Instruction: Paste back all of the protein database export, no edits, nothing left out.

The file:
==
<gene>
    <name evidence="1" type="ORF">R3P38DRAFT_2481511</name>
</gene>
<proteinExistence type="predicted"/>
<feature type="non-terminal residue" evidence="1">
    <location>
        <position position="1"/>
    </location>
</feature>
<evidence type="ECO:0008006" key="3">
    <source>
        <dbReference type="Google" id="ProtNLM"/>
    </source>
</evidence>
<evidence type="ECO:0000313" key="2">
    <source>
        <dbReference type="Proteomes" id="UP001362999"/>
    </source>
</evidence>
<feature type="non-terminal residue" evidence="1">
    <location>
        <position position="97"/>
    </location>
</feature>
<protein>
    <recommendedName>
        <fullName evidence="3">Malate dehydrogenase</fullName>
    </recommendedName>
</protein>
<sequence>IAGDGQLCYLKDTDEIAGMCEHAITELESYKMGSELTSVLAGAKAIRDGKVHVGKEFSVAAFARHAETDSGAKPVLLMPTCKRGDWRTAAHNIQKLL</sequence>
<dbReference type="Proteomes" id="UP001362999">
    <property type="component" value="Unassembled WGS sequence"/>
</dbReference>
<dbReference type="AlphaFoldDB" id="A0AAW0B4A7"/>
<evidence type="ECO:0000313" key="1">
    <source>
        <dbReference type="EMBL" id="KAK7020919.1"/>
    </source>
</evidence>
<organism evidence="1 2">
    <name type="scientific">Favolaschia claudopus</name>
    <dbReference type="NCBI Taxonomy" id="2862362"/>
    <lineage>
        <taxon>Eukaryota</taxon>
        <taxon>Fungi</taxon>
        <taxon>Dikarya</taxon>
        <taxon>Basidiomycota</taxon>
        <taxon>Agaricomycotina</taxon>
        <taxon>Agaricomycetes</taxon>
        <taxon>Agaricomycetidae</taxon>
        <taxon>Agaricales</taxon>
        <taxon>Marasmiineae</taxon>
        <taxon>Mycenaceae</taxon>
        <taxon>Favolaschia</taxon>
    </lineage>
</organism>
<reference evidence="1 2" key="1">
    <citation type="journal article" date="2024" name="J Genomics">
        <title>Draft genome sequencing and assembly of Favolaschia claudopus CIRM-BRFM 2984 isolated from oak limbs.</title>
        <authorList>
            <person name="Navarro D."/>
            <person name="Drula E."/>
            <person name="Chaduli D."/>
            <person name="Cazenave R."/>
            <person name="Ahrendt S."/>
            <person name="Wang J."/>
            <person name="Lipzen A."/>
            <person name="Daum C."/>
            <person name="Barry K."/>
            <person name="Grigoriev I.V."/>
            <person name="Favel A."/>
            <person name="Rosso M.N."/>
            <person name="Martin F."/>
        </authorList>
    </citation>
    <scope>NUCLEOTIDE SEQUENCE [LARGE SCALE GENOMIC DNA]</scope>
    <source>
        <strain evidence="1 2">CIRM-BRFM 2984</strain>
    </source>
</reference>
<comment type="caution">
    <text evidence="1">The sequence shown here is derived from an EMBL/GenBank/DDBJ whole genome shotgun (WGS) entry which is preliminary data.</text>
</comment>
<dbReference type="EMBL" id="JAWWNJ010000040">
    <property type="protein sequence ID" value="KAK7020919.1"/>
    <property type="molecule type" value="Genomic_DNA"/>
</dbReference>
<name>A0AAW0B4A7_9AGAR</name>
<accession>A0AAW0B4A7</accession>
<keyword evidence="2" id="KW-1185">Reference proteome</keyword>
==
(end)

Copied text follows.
<gene>
    <name evidence="1" type="ORF">R3P38DRAFT_2481511</name>
</gene>
<proteinExistence type="predicted"/>
<feature type="non-terminal residue" evidence="1">
    <location>
        <position position="1"/>
    </location>
</feature>
<evidence type="ECO:0008006" key="3">
    <source>
        <dbReference type="Google" id="ProtNLM"/>
    </source>
</evidence>
<evidence type="ECO:0000313" key="2">
    <source>
        <dbReference type="Proteomes" id="UP001362999"/>
    </source>
</evidence>
<feature type="non-terminal residue" evidence="1">
    <location>
        <position position="97"/>
    </location>
</feature>
<protein>
    <recommendedName>
        <fullName evidence="3">Malate dehydrogenase</fullName>
    </recommendedName>
</protein>
<sequence>IAGDGQLCYLKDTDEIAGMCEHAITELESYKMGSELTSVLAGAKAIRDGKVHVGKEFSVAAFARHAETDSGAKPVLLMPTCKRGDWRTAAHNIQKLL</sequence>
<dbReference type="Proteomes" id="UP001362999">
    <property type="component" value="Unassembled WGS sequence"/>
</dbReference>
<dbReference type="AlphaFoldDB" id="A0AAW0B4A7"/>
<evidence type="ECO:0000313" key="1">
    <source>
        <dbReference type="EMBL" id="KAK7020919.1"/>
    </source>
</evidence>
<organism evidence="1 2">
    <name type="scientific">Favolaschia claudopus</name>
    <dbReference type="NCBI Taxonomy" id="2862362"/>
    <lineage>
        <taxon>Eukaryota</taxon>
        <taxon>Fungi</taxon>
        <taxon>Dikarya</taxon>
        <taxon>Basidiomycota</taxon>
        <taxon>Agaricomycotina</taxon>
        <taxon>Agaricomycetes</taxon>
        <taxon>Agaricomycetidae</taxon>
        <taxon>Agaricales</taxon>
        <taxon>Marasmiineae</taxon>
        <taxon>Mycenaceae</taxon>
        <taxon>Favolaschia</taxon>
    </lineage>
</organism>
<reference evidence="1 2" key="1">
    <citation type="journal article" date="2024" name="J Genomics">
        <title>Draft genome sequencing and assembly of Favolaschia claudopus CIRM-BRFM 2984 isolated from oak limbs.</title>
        <authorList>
            <person name="Navarro D."/>
            <person name="Drula E."/>
            <person name="Chaduli D."/>
            <person name="Cazenave R."/>
            <person name="Ahrendt S."/>
            <person name="Wang J."/>
            <person name="Lipzen A."/>
            <person name="Daum C."/>
            <person name="Barry K."/>
            <person name="Grigoriev I.V."/>
            <person name="Favel A."/>
            <person name="Rosso M.N."/>
            <person name="Martin F."/>
        </authorList>
    </citation>
    <scope>NUCLEOTIDE SEQUENCE [LARGE SCALE GENOMIC DNA]</scope>
    <source>
        <strain evidence="1 2">CIRM-BRFM 2984</strain>
    </source>
</reference>
<comment type="caution">
    <text evidence="1">The sequence shown here is derived from an EMBL/GenBank/DDBJ whole genome shotgun (WGS) entry which is preliminary data.</text>
</comment>
<dbReference type="EMBL" id="JAWWNJ010000040">
    <property type="protein sequence ID" value="KAK7020919.1"/>
    <property type="molecule type" value="Genomic_DNA"/>
</dbReference>
<name>A0AAW0B4A7_9AGAR</name>
<accession>A0AAW0B4A7</accession>
<keyword evidence="2" id="KW-1185">Reference proteome</keyword>